The wind's gusting. It's crazy, what he's about to do on that leg, on that mountain. It's crazy what a lifetime of regret will do to a mother and son still trying to rewrite that family earthquake scene from 16 years past. Penny's not paragliding with him; she's just holding his harness to anchor him because his leg's too weak to hold his ground, and the wind could sweep him away before he's.... Oh, s---, it just did! A gust grabs the paraglider; they both take off. There's an instant when she can release and drop to safety, but she's not going to let go of her son ... not again.
Into the sky they levitate, the Icarus and Oedipal myths entwined in a rising double helix. "Don't let go!" shouts Stanton, trying to control the jerking wings. He's got to get them down before she loses her grip. He dips a wing, they hurtle toward earth. Penny bangs against a boulder and falls on her face. Stanton careers through the rocks and finally skids to a halt.
What's he doing, on a devastated leg that needs more surgery and six more screws, paragliding? "Doctor said to keep my weight off it," he murmurs, shrugging.
SISYPHUS WAS Albert Camus's hero. Condemned by the gods to shove a boulder up a mountain for eternity, only to have it roll back to the bottom each time he neared the summit, he resorted to neither complaint nor suicide. He kept retrieving and shoving the boulder.
Stanton borrows from friends to keep racing. He borrows from banks. He sells his transmission gears and welding torches, cannibalizes himself to sustain himself. Stanton stays in dungeon motels. He loses mechanics and crew chiefs, jack men and gas men, to higher-profile teams. He networks sponsors and puts together elaborate marketing strategies, presenting them like a polished Madison Avenue veteran at corporate board meetings ... only to watch some sponsors, a year or two later, gravitate to bigger teams. He runs out of nuts and bolts at the track. He runs out of toilet paper at his tiny shop, a bare-bones metal garage just north of Charlotte where the electricity shorts out if the microwave and minifridge are turned on at the same time. Stanton grinds himself to dust, forever rasping and bleary with colds, flus, insomnia, tension headaches, the kind a man gets when he walks into opponents' fortresses 100 times the size of his, with 50 times more than his seven to 12 employees. He rejects his brother's offers to join him full time in Hollywood. He's so close to that one breakthrough win, sitting top 10 late in nearly 20 races over the years, but something always snaps or someone spins him or some poor sap in his crew turns a 13-second pit stop into a 28-second nightmare.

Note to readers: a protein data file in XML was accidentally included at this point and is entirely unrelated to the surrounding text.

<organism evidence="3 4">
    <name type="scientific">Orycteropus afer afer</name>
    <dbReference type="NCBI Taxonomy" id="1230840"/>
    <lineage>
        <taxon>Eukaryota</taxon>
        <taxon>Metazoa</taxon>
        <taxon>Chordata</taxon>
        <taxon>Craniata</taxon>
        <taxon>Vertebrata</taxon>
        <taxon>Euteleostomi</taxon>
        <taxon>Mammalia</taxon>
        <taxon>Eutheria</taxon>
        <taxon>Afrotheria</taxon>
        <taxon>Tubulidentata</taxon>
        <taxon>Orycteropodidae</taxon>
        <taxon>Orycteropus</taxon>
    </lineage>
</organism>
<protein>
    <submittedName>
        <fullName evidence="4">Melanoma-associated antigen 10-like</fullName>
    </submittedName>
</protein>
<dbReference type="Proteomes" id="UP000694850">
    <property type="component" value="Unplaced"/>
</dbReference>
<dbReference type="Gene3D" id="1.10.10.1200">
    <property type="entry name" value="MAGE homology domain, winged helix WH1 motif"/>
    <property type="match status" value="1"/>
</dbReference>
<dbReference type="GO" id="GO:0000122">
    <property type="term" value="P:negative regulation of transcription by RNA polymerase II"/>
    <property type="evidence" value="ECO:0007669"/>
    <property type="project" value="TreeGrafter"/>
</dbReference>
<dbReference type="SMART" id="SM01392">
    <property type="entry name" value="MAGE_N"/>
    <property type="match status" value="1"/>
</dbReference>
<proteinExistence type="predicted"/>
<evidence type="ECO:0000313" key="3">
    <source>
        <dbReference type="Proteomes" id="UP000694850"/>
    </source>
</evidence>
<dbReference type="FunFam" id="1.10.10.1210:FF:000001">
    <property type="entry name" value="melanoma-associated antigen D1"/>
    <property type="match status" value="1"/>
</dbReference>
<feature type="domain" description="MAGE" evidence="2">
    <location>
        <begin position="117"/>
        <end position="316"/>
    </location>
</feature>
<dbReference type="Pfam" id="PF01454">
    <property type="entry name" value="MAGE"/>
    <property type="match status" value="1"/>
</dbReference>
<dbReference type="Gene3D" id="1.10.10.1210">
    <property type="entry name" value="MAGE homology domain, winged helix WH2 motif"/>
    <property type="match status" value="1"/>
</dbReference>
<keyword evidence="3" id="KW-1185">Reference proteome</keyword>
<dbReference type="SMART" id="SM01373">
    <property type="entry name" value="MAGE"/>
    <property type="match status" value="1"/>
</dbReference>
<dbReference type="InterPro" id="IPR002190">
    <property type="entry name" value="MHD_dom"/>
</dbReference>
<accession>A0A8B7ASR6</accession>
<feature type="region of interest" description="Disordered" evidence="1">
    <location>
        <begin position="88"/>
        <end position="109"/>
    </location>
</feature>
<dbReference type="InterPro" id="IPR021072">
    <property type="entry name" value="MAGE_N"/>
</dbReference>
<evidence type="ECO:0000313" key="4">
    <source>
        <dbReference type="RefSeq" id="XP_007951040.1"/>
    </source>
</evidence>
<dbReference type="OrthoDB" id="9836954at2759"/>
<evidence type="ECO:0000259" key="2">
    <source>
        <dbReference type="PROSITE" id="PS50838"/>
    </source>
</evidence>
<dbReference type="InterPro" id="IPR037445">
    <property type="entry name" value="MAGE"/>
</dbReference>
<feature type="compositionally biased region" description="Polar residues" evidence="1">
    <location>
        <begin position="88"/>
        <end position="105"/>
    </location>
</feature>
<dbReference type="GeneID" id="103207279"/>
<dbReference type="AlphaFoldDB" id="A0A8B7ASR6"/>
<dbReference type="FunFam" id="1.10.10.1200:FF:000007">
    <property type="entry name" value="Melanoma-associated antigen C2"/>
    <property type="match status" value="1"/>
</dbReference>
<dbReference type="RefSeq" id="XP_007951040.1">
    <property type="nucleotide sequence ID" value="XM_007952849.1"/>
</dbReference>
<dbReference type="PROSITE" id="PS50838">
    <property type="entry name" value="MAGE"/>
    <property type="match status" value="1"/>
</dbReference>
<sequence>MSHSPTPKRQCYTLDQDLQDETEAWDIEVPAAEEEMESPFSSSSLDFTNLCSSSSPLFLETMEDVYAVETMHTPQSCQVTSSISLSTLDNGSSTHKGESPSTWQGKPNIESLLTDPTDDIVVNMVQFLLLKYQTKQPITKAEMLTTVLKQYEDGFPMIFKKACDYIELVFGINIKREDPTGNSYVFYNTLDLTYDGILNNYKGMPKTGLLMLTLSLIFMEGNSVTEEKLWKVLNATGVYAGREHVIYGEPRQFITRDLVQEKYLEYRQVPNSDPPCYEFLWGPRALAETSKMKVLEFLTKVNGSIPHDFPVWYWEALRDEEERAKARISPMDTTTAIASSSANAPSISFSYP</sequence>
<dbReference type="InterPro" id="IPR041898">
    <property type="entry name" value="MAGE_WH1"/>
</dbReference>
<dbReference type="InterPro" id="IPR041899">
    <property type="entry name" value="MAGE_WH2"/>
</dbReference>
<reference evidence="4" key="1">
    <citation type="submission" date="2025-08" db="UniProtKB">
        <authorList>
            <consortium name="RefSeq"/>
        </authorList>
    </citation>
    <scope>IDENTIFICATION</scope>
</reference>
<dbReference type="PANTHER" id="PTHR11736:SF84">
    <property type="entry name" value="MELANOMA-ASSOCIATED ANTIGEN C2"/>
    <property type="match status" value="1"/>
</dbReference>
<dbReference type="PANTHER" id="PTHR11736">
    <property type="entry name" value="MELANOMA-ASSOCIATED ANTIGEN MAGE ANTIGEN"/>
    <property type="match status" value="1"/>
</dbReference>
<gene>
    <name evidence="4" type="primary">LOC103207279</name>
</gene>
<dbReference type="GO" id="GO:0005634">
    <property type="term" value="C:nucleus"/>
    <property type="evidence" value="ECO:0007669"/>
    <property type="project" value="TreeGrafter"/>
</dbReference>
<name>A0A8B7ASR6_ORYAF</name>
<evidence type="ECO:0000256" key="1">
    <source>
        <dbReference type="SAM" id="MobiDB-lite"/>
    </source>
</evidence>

He cries when no one's looking. But he never whines about the script—that crazy one with the ridiculous stunt in which, as he's trying to escape the shadows of the family redwoods at 168 mph, he has to pull a 180 right back to them, to complete something interrupted. The one that has him driving 4 1/2 hours from stunts in L.A. to Rocking K Ranch just to cook dinner for his mom and grandparents, then driving 4 1/2 hours right back to catch a red-eye to Charlotte to work all day on his race car. The one that has him flying to the Balkans in 1993 to don a bulletproof vest and accompany his father into the Bosnian battlefront to deliver 7,000 Christmas gifts to children suffering from cancer in a bombed-out hospital in Mostar. That rarest of lone wolves and speed freaks—the one not hightailing away from his past.
"He's a sweetheart of a person," says driver Kenny Wallace, "and a damn good driver who just hasn't had the opportunity to drive good cars."
Until, finally, 2003. Jack Roush—owner of a NASCAR megateam—anoints Stanton as one of his Busch Series drivers, and at long last comes the reward for 13 years of remarkable grit....
No. It doesn't. Four top 10 finishes and 15 races later, OdoBan—a cleaning product and his primary sponsor—shuts off the cash faucet, never giving Stanton the year's grace that Tony Stewart or Jimmie Johnson would get to ripen inside a good car, with plenty more where that came from, so they could drive each one like they stole it. Stanton is cast back into NASCAR wilderness. Only the game's changing beyond recognition, with so much expensive technology and testing that the small fry all get flattened. Flooded with so much marketing that the sponsors begin selecting the drivers—younger and younger, of course; this is America—and the Kasey Kahnes, the Carl Edwardses and Kyle Busches become the rock stars, the brand names. Tough luck, Stanton. Too early and too late. Too young when the old lions ruled; too old today, at 35, when the cubs do.
"He'll be in it till he can't buy a gallon of gas," sighs his grandfather. "He's a very talented kid. But at that level, you have to focus on one thing to do it well—why's he doing five at once?"